The first hardcover edition of The Complete Cartoons of The New Yorker was published in 2004 and included two CD-ROMs with digital images of the cartoons. The new paperback edition published earlier this fall is updated and expanded with more cartoons, and this time all of the images are crammed onto a single DVD-ROM.
Frequently topical and timely, the cartoons have set The New Yorker apart from other weekly culture magazines. One can easily spend a half an hour or more flipping through the pages of each issue to see the cartoons. With 400,000 copies of the first edition sold, there is no doubt that there are plenty of New Yorker cartoon readers willing to fork over the cash to own a new compendium of them.
The cartoons are grouped together by decade and provide an insight into the culture of each time period. Each decade grouping is given an introduction by one of the prominent culture commentators from that time. Only about 2,083 of the cartoons are included in this 10×11.5×1.5 inch paperback, but all 70,363 images are on the DVD-ROM.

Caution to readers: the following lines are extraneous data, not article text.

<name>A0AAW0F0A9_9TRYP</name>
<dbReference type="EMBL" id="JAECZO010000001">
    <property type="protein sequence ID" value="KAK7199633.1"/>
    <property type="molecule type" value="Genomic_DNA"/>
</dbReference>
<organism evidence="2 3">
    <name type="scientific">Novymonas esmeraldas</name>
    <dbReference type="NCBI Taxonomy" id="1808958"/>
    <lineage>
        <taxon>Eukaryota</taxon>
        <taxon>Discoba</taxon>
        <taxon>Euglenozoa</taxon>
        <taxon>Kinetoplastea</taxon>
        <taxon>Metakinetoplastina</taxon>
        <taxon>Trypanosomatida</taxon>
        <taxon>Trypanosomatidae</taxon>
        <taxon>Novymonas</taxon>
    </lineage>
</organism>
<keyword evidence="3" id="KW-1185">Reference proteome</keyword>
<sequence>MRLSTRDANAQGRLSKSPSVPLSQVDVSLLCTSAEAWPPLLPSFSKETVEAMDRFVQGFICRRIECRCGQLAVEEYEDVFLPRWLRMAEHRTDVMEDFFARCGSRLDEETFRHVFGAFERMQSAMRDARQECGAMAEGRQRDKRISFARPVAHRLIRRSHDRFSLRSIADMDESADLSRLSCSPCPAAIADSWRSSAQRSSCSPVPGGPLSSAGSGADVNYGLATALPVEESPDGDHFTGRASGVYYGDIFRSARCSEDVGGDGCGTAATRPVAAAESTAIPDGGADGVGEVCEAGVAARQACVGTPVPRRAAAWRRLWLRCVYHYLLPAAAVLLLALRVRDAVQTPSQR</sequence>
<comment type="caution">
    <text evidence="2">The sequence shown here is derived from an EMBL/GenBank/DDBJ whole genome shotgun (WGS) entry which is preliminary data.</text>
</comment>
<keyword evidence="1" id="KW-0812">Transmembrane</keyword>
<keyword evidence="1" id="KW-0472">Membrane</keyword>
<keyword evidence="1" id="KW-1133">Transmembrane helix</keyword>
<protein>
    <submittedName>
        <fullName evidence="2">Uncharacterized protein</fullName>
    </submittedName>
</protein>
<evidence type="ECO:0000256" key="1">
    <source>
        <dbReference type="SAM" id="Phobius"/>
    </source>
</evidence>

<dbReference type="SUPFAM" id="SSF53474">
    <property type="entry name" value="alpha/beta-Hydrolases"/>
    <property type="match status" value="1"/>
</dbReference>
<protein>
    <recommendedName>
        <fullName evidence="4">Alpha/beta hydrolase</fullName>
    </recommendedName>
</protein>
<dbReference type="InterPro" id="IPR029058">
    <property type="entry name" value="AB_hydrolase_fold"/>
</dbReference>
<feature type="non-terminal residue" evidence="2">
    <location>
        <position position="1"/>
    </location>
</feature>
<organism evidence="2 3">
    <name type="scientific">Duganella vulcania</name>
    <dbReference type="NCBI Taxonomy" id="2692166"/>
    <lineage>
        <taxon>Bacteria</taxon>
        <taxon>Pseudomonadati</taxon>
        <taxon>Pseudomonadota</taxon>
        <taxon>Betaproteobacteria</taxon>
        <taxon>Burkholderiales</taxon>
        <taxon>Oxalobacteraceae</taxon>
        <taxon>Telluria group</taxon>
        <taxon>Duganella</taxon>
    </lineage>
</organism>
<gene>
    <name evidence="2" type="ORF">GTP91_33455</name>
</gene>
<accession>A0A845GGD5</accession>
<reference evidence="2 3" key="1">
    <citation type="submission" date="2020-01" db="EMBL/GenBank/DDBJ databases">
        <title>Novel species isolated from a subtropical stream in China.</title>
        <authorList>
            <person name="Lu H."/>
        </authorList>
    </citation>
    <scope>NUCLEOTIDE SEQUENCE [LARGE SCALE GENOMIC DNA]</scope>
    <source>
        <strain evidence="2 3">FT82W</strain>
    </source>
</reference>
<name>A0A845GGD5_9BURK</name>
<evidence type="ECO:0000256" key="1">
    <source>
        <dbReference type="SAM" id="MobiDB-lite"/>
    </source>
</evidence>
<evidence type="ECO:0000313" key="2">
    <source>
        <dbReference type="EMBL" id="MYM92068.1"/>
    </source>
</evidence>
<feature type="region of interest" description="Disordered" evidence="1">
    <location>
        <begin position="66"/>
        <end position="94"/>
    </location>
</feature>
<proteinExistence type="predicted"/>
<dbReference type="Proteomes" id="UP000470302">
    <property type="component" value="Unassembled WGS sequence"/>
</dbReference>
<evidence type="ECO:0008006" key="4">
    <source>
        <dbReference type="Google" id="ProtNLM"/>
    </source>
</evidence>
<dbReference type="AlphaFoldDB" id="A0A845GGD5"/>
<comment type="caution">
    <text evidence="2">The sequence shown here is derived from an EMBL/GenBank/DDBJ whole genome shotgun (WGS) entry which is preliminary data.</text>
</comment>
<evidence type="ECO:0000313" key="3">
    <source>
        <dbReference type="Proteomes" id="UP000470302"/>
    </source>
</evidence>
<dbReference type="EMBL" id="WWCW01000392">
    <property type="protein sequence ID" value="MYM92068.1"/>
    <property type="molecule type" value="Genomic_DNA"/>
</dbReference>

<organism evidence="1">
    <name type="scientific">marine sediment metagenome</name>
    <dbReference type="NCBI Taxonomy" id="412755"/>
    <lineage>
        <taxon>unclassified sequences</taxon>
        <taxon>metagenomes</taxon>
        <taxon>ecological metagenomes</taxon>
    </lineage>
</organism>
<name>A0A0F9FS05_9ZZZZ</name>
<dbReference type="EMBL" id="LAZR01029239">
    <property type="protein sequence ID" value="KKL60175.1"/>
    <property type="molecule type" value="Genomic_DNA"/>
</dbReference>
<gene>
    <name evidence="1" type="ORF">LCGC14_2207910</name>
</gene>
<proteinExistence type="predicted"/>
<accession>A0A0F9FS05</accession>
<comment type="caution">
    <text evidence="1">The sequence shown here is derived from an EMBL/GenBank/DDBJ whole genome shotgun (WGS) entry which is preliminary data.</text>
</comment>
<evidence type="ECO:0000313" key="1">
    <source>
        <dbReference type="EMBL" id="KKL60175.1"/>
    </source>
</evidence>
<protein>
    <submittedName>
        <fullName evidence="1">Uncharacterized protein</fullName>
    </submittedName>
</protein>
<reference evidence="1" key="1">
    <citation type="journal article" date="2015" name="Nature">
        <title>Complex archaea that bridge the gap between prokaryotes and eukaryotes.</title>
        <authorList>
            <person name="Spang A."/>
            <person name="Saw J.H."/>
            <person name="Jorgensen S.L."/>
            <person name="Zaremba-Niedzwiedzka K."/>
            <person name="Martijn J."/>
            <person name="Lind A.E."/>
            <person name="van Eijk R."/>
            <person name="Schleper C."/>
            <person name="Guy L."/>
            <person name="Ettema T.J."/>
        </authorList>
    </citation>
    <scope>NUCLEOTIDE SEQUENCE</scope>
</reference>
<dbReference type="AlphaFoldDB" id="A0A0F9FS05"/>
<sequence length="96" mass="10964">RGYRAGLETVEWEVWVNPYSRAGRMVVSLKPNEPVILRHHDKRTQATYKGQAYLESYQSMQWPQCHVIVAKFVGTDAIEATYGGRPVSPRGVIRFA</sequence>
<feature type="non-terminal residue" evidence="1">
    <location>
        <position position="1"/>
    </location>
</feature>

As the editor’s note comments, one could consider the DVD-ROM to be the director’s cut. The cartoons selected for the book are not necessarily the best ones, but they were chosen as the cartoons most representative of the times. The book includes an index of artists that can aid in finding a particular cartoon, but the real search aid is the companion DVD-ROM. The cartoons are grouped by topic, in addition to being indexed by date and artist.
Now that they have published an edition with eight complete decades of cartoons (1925-2006), one has to wonder if the publishers will wait another decade for the next edition, or if they will provide “upgrades” each year? In any case, this edition is well worth the price tag for any dedicated reader of The New Yorker who has not already purchased the 2004 edition. In fact, I plan to give a copy to my father, whose subscription to the magazine in the early 90s provided me with hours of entertainment.